Independent investigation into organisational culture Edinburgh council already receiving information
An independent chair has yet to be appointed to take charge of the proble and a linked investigation into the council's handling of complaints against social work manager Sean Bell who was found dead at Salisbury Crags while awaiting trial for sexual assault.
But Tom Stocker of law firm Pinsent Masons, who has been brought in to lead the investigations, told councillors: "People are contacting us already."
The council is expected to issue an invitation to all staff to come forward with any concerns about the culture, perhaps conduct a staff survey, and also appeal for former employees and anyone outside the council with information to engage with the investigation.
Giving an update to Thursday’s virtual full council meeting, Mr Stocker said the investigation into the complaints against Sean Bell, which date back to 1998, was already under way. “The time it has taken to appoint an independent chair has delayed the investigation – that can’t continue any longer, we just need to progress it.”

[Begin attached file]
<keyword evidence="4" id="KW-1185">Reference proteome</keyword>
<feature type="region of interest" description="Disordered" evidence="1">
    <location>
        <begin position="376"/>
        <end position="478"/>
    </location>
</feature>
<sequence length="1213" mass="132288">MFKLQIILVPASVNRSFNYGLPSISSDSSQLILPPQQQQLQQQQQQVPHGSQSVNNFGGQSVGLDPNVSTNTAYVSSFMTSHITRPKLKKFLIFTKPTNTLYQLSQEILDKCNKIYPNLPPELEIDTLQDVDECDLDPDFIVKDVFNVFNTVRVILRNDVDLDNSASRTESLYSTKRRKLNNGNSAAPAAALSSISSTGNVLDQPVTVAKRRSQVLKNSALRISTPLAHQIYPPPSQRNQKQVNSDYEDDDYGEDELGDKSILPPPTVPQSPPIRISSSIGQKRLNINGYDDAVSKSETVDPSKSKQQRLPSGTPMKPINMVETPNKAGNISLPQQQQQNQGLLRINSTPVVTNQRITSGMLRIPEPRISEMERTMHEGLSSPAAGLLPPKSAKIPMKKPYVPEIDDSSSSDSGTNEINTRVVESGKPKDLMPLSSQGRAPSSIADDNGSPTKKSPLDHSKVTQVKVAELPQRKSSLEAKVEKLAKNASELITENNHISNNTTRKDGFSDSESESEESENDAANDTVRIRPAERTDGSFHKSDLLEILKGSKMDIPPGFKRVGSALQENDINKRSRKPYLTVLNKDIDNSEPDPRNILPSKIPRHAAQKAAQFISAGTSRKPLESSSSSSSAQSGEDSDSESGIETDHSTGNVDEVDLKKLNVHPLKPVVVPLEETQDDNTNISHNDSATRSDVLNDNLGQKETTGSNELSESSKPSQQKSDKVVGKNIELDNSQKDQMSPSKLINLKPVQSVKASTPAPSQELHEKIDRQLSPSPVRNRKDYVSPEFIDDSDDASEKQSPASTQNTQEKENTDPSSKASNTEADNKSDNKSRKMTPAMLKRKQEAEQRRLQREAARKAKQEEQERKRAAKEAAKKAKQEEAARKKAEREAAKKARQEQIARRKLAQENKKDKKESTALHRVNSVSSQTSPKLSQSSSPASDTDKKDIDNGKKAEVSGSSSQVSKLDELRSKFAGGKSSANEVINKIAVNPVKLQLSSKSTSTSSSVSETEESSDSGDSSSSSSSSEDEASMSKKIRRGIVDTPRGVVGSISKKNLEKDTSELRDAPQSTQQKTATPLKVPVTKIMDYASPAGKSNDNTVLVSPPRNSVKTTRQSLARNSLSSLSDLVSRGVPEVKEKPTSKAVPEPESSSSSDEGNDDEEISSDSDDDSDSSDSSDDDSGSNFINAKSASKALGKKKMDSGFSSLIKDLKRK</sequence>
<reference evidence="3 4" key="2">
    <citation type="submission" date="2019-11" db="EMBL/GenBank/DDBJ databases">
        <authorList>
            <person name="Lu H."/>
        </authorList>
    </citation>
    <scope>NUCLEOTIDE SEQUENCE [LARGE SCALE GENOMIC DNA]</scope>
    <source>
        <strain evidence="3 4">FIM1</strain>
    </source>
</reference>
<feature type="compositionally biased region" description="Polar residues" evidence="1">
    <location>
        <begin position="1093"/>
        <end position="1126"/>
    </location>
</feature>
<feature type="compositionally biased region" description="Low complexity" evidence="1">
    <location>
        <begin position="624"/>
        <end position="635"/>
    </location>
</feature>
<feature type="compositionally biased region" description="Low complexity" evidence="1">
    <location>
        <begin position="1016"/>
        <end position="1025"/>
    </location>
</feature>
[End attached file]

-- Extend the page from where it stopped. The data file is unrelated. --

He said the terms of reference for the wider investigation, which will be set by the independent chair in consultation with council leaders, needed to have “clearly defined parameters”.
He said: “Without that, this will become unwieldy, it will go on for a long time and it will be very expensive.”
Council chief executive Andrew Kerr said the independent chair would be appointed as quickly as possible.
Council leader Adam McVey said it was crucial the council's organisational culture was as open and transparent as possible and people felt empowered to raise issues, which were then dealt with swiftly and effectively. “I’m keen to see the process begin as soon as possible and for us to start learning lessons as a council from that.”
One senior official, Andy Jeffries, has been suspended on a "precautionary basis" while the Sean Bell investigation takes place. A 44-year-old woman who says she was sexually assaulted by Mr Bell claims she raised her concerns about him three times since 1998, yet "nothing was ever done". And a former colleague of Mr Bell's claims she blew the whistle on his behaviour in 2012.
Education convener Ian Perry said he had no intention of minimising the seriousness of the incidents being investigated, but he wanted to reassure everyone the council was not facing a crisis in the care of young people in Edinburgh. He said the council’s policies and procedures had improved substantially in the 20 years since the first reported incident involving Sean Bell. Independent organisation Safecall had been brought in in 2014 to operate a whistleblowing procedure. The council’s care services were inspected by the Care Commission in 2019 and rated very good and its care homes were also rated very good this year.
"I’m not suggesting we’ve got everything absolutely right but I think we can take comfort from the fact we have a fairly robust set of policies and procedures.”